Letter to the Editors
Dear Prof. O'Donnell:
Scholars Press sent me a copy of your review of my SBL centennial volume (Frederick William Danker, A Century of Greco-Roman Philology: Featuring the American Philological Association and the Society of Biblical Literature: see BMCR 2.5.18). Your sensitivity to some of the things that go on in this book invites me to share a bit of that which lies beneath the surface. I have a feeling that you have a sense of humor and combine a firm scholarly responsibility with warm humanitas.
In contrast to a humorless reviewer who admitted ignorance about half of the contents, namely the biblical scholarship, and then failed to gasp the rationale of the whole, you noted the mixture of classical and scriptural scholarship and did not discount the "odd" chapters.
First of all, I am a classicist, who received the doctorate at the University of Chicago, where I developed a special appreciation for Paul Shorey and his work. I am also an ordained minister, and have made the Greek New Testament my special area of interest, but always within the context of Hellenic and Greco-Roman culture. During my teaching career as a seminary professor, I spent much time on the revision of the Bauer Greek Lexicon. Much of the literature that I cite in Century lies behind data in the lexicon of 1979. While I was at work on the lexicon, I also read and reread much of Greek literature, along with epigraphs and papryi.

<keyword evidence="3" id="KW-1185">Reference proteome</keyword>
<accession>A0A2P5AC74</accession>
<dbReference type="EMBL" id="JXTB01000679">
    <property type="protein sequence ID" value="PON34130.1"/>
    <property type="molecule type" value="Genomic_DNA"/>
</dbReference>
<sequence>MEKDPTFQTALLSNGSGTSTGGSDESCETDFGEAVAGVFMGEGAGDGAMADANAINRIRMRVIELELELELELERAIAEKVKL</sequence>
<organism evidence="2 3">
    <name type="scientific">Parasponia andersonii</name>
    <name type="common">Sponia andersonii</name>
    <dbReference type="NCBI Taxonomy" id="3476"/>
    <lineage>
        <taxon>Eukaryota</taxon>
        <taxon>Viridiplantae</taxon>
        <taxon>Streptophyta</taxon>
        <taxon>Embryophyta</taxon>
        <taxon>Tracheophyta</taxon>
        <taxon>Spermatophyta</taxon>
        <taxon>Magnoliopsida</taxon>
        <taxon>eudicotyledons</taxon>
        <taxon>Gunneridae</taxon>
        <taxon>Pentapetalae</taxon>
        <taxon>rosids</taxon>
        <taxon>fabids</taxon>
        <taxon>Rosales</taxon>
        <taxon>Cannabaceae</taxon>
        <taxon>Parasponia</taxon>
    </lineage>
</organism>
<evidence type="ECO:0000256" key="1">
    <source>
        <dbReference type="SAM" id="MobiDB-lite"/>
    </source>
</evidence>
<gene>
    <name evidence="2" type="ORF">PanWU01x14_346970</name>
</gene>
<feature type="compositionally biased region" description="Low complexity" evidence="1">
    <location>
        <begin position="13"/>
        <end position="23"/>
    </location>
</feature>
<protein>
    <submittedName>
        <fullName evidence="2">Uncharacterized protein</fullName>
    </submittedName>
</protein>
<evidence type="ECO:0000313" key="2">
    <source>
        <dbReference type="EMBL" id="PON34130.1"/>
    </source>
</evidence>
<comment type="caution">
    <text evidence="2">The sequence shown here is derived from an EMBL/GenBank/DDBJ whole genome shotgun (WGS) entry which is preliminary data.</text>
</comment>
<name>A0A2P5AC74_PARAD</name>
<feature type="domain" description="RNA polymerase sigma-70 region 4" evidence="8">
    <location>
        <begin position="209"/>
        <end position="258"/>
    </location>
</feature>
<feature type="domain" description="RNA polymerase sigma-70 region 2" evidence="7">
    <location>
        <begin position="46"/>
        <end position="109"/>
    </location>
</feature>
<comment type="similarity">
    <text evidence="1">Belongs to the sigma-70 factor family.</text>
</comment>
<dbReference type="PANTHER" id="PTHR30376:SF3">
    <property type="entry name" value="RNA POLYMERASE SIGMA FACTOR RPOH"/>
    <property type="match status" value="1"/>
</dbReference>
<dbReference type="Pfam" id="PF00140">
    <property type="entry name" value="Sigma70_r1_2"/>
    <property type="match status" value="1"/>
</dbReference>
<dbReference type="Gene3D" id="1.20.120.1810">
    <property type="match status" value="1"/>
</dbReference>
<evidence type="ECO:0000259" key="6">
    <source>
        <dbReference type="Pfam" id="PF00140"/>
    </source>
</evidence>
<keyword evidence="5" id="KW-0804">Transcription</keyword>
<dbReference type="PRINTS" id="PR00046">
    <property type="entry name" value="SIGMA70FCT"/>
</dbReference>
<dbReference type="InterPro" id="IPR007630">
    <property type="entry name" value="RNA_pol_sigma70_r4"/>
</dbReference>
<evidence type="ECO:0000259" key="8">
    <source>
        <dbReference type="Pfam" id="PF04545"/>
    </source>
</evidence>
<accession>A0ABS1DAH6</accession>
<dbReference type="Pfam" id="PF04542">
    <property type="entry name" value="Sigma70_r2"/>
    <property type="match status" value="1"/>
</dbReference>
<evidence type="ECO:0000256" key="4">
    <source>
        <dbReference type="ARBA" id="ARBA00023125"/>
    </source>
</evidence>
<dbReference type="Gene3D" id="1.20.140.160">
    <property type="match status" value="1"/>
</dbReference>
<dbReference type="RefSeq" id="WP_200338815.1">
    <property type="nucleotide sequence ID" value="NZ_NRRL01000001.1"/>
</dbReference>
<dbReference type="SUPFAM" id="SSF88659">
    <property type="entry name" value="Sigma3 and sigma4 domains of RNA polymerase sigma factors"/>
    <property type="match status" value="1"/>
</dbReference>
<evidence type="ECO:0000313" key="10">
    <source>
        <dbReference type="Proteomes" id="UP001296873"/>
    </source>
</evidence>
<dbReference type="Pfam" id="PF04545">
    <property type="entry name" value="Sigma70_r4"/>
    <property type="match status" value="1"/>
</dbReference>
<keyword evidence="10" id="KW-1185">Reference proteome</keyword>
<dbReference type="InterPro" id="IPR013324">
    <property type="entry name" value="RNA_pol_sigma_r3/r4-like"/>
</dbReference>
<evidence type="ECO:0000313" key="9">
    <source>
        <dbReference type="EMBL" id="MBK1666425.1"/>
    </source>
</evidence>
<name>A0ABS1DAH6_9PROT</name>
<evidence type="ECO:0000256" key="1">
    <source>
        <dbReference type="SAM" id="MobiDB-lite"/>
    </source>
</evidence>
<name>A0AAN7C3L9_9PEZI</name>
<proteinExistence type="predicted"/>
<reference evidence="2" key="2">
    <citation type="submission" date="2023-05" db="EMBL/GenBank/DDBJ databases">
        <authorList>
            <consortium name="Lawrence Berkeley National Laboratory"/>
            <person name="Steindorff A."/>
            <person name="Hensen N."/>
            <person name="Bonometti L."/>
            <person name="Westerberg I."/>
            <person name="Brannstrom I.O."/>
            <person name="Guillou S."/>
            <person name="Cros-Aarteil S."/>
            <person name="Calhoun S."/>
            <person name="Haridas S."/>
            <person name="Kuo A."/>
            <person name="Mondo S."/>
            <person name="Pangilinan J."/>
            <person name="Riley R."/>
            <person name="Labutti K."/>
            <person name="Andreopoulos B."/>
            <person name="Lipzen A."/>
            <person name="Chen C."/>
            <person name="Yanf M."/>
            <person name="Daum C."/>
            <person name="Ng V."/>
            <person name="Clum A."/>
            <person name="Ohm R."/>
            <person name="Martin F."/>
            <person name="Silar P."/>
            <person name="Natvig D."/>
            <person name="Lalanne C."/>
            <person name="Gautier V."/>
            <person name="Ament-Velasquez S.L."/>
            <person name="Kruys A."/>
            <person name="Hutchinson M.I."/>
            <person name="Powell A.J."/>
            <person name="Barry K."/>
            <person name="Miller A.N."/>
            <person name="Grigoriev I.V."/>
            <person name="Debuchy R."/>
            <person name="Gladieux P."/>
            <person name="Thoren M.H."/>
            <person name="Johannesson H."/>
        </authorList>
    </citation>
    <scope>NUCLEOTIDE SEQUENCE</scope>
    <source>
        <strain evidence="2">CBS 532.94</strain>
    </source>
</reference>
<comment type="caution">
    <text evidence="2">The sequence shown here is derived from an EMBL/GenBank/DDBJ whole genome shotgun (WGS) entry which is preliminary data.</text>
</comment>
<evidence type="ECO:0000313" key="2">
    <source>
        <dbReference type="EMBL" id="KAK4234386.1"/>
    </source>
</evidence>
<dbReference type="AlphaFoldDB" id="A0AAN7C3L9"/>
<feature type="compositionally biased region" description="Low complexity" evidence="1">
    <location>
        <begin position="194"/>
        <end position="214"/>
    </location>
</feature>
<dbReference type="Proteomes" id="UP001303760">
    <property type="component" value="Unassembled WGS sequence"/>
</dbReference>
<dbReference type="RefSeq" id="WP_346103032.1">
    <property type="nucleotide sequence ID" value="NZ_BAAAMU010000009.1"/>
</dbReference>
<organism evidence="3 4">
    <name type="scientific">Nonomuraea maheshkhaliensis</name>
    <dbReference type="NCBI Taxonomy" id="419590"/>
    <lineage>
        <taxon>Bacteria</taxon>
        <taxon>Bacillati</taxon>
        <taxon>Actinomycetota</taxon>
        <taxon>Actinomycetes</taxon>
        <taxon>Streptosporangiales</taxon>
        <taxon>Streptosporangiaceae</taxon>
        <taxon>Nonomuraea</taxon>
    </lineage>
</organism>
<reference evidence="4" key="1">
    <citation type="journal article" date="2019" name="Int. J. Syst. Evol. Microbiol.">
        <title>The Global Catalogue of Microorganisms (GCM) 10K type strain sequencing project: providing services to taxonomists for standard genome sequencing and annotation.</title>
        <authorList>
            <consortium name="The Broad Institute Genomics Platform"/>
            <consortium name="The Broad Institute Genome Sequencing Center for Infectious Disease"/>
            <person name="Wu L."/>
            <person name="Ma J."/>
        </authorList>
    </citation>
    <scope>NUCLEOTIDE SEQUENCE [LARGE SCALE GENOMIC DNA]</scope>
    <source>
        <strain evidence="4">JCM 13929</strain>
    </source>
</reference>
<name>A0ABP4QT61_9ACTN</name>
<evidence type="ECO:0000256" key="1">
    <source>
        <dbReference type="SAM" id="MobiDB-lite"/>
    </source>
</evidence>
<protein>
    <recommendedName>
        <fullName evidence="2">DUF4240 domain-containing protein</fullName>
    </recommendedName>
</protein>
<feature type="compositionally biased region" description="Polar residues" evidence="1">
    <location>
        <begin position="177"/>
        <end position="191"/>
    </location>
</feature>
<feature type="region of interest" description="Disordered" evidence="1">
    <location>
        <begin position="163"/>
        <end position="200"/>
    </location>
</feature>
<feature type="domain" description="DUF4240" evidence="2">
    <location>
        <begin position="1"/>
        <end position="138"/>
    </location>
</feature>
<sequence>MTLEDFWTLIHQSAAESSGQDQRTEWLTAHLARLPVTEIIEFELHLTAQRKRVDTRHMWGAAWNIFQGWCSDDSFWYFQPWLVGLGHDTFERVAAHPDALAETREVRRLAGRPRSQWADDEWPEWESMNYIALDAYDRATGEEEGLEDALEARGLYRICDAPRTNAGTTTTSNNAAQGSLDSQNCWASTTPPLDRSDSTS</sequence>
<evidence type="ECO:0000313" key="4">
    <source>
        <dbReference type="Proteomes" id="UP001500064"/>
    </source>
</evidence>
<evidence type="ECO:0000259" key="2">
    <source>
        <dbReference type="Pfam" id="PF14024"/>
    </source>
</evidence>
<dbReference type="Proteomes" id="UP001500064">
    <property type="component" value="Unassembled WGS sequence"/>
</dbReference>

After agreeing to write the centennial volume for SBL, I found myself faced with an embarrassing problem. After ransacking every issue of JBL, I found that American biblical scholars had made very few contributions that could be considered significant for a history of philological scholarship relating to the Greek language. There was much recycling of German material and much rehashing of topics dear to the Teutonic mind, but beyond the work of Cadbury and a few others, there was little to suggest that biblical scholars were aware of more than a few names in the canon of Greek authors and documents. Indeed, when I delivered an essay, about thirty years ago at a meeting of SBL, on the contributions of a study of Menander to the understanding of New Testament material, it was as though I had addressed the wind. At the time, Prof. John Reumann, a classicist in his own right, noted that most of the guild did not know who Menander was. What he observed confirmed another colleague's satirical inquiry to me, thirty years late: "Do you think that you can do it in five pages or less?"
Since, like Duns Scotus, I was faced with a lack of subject matter, I resolved to take the route I did, namely to help awaken biblical scholars to the kinds of data they should have taken note of in the past in classical circles and to encourage them to be alert in the future. At the same time, I hoped to awaken some classical scholars out of a sustained ignorance concerning biblical and related Greek documents. In the course of my study, I noted that very few of my fellow classicists shared the breadth of interest displayed, for example by Prof. Renehan.